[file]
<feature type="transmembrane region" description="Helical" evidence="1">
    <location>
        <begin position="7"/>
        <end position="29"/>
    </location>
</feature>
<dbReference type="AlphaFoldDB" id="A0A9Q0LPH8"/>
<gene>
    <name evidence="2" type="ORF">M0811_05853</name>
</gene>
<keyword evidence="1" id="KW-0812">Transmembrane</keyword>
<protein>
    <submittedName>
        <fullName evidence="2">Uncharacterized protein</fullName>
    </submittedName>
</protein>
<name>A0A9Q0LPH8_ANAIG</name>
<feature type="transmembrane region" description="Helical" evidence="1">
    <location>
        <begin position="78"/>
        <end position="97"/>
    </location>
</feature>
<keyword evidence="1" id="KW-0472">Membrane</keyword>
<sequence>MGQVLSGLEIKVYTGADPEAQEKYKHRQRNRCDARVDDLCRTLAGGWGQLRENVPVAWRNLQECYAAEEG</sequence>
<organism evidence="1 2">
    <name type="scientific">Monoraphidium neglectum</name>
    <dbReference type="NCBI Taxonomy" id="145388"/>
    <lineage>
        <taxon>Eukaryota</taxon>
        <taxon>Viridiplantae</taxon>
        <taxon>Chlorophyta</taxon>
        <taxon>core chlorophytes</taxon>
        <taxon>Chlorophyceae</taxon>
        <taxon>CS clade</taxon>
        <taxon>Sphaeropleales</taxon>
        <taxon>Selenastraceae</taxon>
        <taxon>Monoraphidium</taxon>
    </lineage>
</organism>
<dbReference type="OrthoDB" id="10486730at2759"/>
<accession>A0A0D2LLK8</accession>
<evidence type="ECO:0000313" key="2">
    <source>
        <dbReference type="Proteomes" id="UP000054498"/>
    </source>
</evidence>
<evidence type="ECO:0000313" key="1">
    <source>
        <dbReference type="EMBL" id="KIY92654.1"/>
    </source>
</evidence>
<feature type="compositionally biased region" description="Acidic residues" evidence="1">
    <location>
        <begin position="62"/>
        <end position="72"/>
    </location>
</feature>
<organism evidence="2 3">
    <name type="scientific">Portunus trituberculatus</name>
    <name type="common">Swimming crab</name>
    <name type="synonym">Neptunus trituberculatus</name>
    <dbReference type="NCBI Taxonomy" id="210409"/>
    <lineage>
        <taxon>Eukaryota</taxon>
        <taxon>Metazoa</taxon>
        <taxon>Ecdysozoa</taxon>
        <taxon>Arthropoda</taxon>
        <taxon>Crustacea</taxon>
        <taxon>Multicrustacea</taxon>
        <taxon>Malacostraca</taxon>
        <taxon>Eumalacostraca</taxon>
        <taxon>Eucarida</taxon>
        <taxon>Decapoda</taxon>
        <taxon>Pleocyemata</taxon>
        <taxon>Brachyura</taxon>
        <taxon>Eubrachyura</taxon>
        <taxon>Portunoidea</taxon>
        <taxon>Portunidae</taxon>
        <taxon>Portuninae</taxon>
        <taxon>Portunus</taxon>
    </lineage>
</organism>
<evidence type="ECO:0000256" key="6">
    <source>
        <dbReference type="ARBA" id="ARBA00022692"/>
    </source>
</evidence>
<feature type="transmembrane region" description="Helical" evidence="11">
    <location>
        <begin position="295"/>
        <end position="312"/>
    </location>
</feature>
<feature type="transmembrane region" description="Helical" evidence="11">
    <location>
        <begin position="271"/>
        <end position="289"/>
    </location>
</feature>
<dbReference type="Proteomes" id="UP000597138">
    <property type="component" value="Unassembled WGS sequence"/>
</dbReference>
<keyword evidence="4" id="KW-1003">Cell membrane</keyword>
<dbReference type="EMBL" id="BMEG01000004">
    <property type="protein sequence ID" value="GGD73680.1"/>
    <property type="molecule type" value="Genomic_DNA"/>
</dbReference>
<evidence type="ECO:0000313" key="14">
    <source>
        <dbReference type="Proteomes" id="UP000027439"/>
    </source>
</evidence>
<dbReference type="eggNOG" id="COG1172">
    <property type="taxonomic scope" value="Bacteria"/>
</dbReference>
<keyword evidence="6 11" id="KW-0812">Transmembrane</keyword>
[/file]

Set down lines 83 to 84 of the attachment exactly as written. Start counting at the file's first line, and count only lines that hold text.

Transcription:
</organism>
<evidence type="ECO:0000256" key="6">